Observations: Something Good
Is there a reason for everything?
I am convinced that for everything there is a reason. Sometimes, however, it seems like our minds are simply too small to grasp the reason — there is a much larger system at play than we can possibly understand. I fear, however, that for a small number of us, our already small minds are growing smaller still.
In this tenuous economy, some people are closing ranks and doing what they can to protect what is theirs. The “I got mine” attitude has always existed, but it seems a more mainstream attitude today. It is unflattering, in my opinion. An estimated 46 million Americans are living in poverty — those people are Americans, citizens of world’s wealthiest nation.
“But we’re broke!” is often the cry when it comes to fundamental functions of our government. No, we aren’t. No other nation on Earth comes close to the economic power of the United States. At an estimated $15.1 trillion dollars, our economy remains the world’s largest. China, often bandied about as rising to push the U.S. from the world’s top spot, is currently the world’s second largest economy estimated to be $7.3 trillion — or less than half that of the United States. Ours is a wealthy and blessed nation by any and every measure.
I know with certainty that some of the 46 million Americans living in poverty are there due to their own poor decisions or due simply to a lack of willingness to make things better for themselves. But I also know that most of them would do anything to make their own American Dream come true. Sometimes people just need a little help and with that there is no magic bullet. There is no switch to flip that will make things better in an instant. Help comes in many forms, from food stamps to education assistance, and it may require many years.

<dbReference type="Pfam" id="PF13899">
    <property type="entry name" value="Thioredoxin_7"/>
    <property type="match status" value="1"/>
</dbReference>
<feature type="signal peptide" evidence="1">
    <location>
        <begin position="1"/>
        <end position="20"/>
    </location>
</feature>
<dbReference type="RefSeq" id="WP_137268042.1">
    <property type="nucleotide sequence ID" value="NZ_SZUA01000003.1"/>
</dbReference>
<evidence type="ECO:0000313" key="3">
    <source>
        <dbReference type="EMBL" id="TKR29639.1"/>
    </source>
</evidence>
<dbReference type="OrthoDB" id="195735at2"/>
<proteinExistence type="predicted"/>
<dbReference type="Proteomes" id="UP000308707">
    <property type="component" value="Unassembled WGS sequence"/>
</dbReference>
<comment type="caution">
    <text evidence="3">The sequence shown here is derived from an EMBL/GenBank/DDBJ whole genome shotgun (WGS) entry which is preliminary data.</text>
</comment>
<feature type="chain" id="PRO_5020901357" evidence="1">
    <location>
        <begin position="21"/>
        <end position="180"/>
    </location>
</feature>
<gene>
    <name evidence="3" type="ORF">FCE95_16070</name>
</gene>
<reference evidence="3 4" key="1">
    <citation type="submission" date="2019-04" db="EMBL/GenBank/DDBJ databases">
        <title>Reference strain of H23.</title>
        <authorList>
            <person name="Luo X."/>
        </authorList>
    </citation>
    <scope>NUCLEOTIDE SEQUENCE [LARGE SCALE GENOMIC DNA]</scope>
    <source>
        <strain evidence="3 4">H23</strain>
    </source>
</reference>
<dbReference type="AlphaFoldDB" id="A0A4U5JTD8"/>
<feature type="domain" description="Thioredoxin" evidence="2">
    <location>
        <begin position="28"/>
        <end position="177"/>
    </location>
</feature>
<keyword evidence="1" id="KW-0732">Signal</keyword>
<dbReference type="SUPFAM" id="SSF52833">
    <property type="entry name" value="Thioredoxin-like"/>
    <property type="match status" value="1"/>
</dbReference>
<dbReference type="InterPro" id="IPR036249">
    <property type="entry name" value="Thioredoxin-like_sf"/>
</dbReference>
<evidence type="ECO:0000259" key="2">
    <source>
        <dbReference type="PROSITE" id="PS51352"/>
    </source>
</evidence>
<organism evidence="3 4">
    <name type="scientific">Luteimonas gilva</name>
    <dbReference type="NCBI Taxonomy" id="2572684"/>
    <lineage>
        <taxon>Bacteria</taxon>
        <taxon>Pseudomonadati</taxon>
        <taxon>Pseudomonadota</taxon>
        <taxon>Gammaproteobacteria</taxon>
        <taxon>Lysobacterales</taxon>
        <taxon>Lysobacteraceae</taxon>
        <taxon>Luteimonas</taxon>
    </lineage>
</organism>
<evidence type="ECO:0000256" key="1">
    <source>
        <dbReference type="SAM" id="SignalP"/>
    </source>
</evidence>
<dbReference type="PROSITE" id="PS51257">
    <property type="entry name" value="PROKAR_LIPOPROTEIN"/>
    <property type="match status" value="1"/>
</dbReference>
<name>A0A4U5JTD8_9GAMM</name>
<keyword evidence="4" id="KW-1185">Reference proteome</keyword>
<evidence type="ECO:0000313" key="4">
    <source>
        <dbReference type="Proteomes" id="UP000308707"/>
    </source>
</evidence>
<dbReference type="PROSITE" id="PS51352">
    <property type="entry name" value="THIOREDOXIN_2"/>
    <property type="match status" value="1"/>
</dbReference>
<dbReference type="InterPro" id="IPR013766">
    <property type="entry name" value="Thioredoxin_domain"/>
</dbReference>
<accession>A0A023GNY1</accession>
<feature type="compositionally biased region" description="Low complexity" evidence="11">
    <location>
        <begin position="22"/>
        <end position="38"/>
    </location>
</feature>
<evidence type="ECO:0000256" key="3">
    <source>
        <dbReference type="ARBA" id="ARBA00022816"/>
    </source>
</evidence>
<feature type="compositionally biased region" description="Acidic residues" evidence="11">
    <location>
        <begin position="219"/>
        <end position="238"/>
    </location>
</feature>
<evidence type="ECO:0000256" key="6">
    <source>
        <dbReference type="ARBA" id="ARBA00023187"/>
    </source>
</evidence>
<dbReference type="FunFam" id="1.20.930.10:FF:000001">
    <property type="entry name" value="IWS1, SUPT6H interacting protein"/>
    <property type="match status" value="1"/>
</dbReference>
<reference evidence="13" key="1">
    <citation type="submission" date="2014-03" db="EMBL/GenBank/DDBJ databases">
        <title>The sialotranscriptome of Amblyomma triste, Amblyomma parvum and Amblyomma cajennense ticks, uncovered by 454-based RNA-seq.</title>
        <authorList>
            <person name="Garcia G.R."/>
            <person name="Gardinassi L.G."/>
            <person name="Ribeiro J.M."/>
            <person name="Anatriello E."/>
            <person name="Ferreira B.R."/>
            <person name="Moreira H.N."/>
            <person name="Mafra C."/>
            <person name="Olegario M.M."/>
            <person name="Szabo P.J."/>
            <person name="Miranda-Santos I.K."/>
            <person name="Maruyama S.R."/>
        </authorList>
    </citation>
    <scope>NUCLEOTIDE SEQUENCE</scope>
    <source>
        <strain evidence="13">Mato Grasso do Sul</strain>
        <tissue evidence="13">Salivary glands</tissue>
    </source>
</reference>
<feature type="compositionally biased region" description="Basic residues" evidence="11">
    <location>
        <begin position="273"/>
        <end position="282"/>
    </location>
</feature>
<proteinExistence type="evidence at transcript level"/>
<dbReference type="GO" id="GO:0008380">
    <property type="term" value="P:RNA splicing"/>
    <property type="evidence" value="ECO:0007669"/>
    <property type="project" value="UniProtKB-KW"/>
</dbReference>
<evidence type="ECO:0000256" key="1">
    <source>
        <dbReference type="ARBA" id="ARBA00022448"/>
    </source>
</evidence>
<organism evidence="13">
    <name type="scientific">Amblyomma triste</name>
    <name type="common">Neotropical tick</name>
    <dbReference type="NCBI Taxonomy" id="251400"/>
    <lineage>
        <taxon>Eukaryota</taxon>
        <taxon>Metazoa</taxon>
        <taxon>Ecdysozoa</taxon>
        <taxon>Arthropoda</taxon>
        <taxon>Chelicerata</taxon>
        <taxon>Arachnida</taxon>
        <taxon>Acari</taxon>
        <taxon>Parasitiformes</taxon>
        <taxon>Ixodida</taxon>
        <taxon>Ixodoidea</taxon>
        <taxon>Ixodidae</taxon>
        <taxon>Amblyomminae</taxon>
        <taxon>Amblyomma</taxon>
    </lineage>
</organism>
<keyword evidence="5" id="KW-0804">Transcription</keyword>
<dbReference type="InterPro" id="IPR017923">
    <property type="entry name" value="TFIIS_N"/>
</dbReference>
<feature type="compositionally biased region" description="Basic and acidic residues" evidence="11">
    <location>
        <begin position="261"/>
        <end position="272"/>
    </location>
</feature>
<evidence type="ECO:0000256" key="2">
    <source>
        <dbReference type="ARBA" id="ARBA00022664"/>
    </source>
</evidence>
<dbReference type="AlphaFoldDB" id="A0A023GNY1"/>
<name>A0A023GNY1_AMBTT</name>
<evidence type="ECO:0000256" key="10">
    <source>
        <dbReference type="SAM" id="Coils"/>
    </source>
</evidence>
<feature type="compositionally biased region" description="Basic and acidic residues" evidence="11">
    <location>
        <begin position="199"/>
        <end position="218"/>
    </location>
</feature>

Here’s the kicker: poverty is not restricted to those living in camps in the mangroves or in homeless shelters. More and more, poverty can be found on your street in the homes of your neighbors. People are hurting and are having to make difficult decisions about whether to buy gasoline or food. That’s nearly one in six of us, folks. That alone says something is wrong and needs to be put right. This nation can’t possibly prosper with such a statistic. A lifetime of handouts won’t work, but somehow opportunity needs to be restored. We need to restore our faith in ourselves. If people are to pick themselves up by their own bootstraps, they really need to have bootstraps in the first place.
I know there are those still willing to invest in and bet on Americans. If there was a reason for this economic downturn, I haven’t discovered it yet, but I feel certain that something good and long-lasting will come from it eventually. Perhaps the good will be that some people will find their own hearts. Because the truth is, almost none of us are immune, and almost all of us could be among those needing a hand given any number of unfortunate sets of circumstances. There, but for the grace of God, go I.